4 Spectrum Outlook Consultation ¶ 162 & Tables 6 & 7; see Consultation on Releasing Millimetre Wave Spectrum to Support 5G, SLPB-001-17 (June 2017) available at https://www.ic.gc.ca/eic/site/smt-gst.nsf/eng/sf11298.html (“Millimetre Wave Consultation”). 5 See Comments of Facebook, Inc. (15 Sep. 2017) at http://www.ic.gc.ca/eic/site/smt-

3 In addition to terrestrial and satellite platforms, Facebook believes HAPS will provide a means to extend the reach of broadband networks in rural and remote areas. Facebook and other companies are developing solar-powered, high-altitude unmanned fixed wing aircraft to deliver broadband fixed backhaul connectivity to extend the reach of broadband providers’ networks.6 As bands like the 28 GHz and 37-40 GHz bands are built out, more users will enjoy high-speed connectivity and broadband providers will have more traffic to backhaul. 5G will generate more demand for higher broadband speeds and IoT applications in underserved markets.

And, within the 5G ecosystem, HAPS can help extend broadband networks with lower cost backhaul without degrading the 5G services. As noted by the United Nations Broadband Commission, “Developments in aeronautics and radio technologies have made HAPS a viable option to supplement existing network technologies and help bring broadband backhaul to unserved and underserved regions of the world, particularly remote and rural areas of developing countries.”7 Currently, the International Telecommunication Union (ITU) is studying how to facilitate access to broadband applications delivered via HAPS, such as the unmanned solar plane Facebook is developing.8 The HAPS WRC-19 agenda item requires the ITU to study possibly modifying the existing identification for HAPS.9 Facebook has assisted in preparing studies for the ITU-R, which show that HAPS—treated as an application in the terrestrial-fixed service at the ITU—can co-exist with mobile, fixed and fixed satellite in these bands.

As ISED continues its proceeding to release millimetre wave band spectrum, particularly in the 28 GHz and 37-40 GHz bands, Facebook encourages ISED to consider options that would preserve a role for HAPS. Specifically, ISED should allow for flexible use across platforms gst.nsf/vwapj/SLPB-001-17-comments-received-Facebook.PDF/$file/SLPB-001-17- commentsreceived-Facebook.PDF.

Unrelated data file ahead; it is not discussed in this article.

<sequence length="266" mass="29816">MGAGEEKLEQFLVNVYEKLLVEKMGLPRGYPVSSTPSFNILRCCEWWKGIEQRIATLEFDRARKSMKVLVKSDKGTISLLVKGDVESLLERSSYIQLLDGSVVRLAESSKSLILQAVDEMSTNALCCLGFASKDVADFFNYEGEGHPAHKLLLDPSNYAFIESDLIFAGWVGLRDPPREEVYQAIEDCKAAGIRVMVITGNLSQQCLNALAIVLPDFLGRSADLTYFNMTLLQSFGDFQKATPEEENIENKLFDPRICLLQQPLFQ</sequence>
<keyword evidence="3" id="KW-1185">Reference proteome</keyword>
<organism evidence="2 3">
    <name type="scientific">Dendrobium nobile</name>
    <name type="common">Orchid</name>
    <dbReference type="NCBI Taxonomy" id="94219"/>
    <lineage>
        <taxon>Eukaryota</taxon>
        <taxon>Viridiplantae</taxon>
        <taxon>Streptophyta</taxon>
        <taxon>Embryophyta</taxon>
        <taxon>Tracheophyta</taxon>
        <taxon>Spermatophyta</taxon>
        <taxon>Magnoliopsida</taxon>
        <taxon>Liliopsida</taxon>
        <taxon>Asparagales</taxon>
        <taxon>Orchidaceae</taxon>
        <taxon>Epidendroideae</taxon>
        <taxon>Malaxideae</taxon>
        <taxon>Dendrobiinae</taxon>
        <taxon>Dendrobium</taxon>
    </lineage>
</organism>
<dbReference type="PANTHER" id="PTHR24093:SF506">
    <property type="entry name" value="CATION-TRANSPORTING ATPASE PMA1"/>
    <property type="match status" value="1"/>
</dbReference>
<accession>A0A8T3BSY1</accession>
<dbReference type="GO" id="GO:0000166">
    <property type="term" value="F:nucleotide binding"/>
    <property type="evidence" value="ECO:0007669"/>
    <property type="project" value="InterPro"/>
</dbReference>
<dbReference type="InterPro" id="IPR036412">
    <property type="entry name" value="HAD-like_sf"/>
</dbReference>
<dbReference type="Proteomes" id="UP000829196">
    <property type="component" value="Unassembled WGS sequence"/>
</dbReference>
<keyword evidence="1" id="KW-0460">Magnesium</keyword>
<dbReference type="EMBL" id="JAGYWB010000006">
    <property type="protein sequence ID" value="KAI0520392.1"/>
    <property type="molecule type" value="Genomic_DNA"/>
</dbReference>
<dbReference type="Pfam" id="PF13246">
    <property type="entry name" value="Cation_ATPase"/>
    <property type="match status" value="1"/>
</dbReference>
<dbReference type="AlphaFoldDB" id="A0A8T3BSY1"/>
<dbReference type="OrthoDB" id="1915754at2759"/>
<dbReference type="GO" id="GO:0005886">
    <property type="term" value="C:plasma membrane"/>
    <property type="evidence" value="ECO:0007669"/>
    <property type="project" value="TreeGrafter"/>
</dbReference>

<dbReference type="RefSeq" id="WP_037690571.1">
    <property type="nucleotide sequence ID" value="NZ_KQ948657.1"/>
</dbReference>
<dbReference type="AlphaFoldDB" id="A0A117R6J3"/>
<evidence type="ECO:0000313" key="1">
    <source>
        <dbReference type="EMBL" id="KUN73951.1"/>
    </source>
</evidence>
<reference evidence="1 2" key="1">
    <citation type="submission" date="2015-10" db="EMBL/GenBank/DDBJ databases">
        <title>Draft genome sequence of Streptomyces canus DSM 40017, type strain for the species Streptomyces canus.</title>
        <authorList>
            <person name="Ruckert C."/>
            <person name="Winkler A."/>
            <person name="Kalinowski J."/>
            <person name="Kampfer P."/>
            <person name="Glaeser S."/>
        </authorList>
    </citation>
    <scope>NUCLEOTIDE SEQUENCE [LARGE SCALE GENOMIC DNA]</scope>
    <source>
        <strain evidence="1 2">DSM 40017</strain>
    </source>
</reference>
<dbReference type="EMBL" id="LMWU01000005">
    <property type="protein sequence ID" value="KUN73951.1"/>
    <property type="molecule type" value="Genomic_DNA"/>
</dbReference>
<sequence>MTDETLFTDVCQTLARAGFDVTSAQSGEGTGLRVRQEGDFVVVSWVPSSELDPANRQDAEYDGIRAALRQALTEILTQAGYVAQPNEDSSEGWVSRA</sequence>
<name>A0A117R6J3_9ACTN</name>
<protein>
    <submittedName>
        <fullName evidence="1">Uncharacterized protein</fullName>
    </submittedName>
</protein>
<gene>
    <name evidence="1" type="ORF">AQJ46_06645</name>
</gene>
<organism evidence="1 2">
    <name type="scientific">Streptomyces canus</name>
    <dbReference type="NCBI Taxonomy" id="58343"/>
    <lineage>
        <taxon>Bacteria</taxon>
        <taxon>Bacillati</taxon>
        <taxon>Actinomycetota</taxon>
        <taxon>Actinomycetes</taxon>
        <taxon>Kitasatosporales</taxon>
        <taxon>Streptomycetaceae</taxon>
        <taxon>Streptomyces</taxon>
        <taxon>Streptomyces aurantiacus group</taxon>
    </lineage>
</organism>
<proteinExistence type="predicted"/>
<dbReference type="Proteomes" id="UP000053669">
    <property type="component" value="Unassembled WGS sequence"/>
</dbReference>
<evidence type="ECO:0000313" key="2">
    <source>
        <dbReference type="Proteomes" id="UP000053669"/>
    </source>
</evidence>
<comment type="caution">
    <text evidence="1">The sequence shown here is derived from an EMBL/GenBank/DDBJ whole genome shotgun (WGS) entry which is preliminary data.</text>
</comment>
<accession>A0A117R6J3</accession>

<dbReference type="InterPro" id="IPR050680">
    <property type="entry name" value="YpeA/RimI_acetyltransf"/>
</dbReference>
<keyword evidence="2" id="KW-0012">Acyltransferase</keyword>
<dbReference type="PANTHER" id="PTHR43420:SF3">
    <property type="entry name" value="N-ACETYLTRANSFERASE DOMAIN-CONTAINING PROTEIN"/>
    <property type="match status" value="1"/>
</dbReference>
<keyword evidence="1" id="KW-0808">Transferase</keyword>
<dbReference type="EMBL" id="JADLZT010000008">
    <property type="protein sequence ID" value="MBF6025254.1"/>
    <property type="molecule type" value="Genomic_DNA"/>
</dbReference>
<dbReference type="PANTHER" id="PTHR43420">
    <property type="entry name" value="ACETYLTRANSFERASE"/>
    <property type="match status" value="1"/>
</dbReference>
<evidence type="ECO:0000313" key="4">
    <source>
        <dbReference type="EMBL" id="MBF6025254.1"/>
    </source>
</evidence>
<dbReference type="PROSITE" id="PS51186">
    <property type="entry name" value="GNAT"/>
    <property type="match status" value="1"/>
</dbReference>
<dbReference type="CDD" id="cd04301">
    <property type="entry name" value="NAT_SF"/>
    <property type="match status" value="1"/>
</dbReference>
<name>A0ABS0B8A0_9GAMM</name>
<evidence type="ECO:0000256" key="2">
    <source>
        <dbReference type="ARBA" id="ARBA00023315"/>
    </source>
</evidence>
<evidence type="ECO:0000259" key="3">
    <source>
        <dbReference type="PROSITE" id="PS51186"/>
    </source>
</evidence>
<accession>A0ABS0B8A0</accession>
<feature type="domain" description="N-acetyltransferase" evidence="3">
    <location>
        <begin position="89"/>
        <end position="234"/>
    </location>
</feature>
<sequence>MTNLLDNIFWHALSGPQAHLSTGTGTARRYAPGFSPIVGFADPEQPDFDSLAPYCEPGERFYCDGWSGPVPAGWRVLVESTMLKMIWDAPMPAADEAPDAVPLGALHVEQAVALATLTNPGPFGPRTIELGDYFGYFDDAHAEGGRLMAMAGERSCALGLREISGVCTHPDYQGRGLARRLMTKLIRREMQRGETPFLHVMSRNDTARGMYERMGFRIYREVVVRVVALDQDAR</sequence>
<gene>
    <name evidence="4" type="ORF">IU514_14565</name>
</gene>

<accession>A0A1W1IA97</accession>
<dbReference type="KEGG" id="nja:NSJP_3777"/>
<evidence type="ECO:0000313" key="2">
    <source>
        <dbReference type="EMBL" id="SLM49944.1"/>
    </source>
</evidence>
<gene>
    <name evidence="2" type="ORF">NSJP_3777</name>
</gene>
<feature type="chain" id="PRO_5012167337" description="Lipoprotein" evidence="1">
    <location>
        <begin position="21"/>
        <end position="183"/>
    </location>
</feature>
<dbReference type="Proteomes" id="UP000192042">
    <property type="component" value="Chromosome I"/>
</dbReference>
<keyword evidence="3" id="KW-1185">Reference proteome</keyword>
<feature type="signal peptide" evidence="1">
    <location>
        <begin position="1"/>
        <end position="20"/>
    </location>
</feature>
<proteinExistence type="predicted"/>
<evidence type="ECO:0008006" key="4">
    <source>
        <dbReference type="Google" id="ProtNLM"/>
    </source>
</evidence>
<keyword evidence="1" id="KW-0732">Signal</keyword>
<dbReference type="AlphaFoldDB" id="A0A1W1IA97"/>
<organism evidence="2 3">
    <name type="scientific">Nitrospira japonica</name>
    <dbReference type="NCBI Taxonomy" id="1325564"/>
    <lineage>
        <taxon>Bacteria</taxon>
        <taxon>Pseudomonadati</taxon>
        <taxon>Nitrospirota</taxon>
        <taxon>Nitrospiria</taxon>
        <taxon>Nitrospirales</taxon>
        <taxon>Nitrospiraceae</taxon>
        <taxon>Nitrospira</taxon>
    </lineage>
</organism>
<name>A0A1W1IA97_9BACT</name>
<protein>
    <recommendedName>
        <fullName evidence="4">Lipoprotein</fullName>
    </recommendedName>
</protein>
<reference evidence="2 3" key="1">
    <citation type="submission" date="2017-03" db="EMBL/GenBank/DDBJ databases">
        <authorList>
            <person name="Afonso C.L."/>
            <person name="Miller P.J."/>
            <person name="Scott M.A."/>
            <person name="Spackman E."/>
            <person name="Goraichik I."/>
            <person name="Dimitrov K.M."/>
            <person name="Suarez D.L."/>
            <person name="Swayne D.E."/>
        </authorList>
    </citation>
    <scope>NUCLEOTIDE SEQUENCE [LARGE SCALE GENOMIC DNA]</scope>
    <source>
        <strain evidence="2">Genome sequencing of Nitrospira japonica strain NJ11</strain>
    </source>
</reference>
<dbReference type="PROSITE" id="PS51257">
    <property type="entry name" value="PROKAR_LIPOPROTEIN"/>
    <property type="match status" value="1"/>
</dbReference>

6 https://www.theguardian.com/technology/2017/jul/02/facebook-drone-aquila-in ternettest-flight-arizona 7 United Nations Broadband Commission for Sustainable Development, Report “Working Group on Technologies in Space and the Upper-Atmosphere: Identifying the potential of new communications technologies for sustainable development,” (Sep. 2017) at 30, available at http://www.broadbandcommission.org/Documents/publications/WG-Technologies-i n-SpaceReport2017.pdf. 8 See Resolution 160 (WRC-15_ available at https://www.itu.int/dms_pub/itur/oth/0c/0a/R0C0A00000C0015PDFE.pdf 9 Resolution 160 resolves that the ITU-R will study the existing HAPS identification of 27.9-28.2 GHz (paired with 31.0-31.3 GHz) as appropriate 38-39.5 GHz.

In addition, in Region 2, the ITU-R will study 21.4-22 GHz and 24.25-27.5 GHz. See id.

4 within the bands and consider licensing schemes that would enable HAPS to be used in the band in support of the 5G ecosystem. (2) ISED should proceed with its plan to extend a licence-exempt framework to the 64- 71 GHz band. As noted in its comments in the millimetre wave band consultation, Facebook strongly supports making the 64-71 GHz band available for license-exempt use to extend currently harmonized licence-exempt services in the 57-64 GHz band and urges ISED to move forward on this proposal expeditiously.10 Facebook also applauds ISED’s efforts not just to make the 64-71 GHz band license-exempt, but its application of the clear and concise language in Annex J.2.2, which will best serve the new and innovative technologies that are being developed in the band.

In the 60 GHz band, new services have developed ranging from outdoor wireless links that extend the reach of fiber networks to personal networking technologies based on the WiGig standards 802.11ad and 802.11ay that deliver multi-Gigabit speeds between devices. And more is yet to come. The huge demand for network capacity is driving investment in 60 GHz licenceexempt technologies for wireless backhaul and other uses, particularly as the technology is evolving to allow for non-line-of-sight applications. For example, last year, Facebook announced its Terragraph project, a low-cost high-throughput (multi-Gigabit) multi-node mesh wireless network for dense urban topologies that could provide fiber-like reliability for access and backhaul at a lower upfront cost.11 Extending licence-exempt access to additional adjacent bands such as the 64-71 GHz band would increase such opportunities.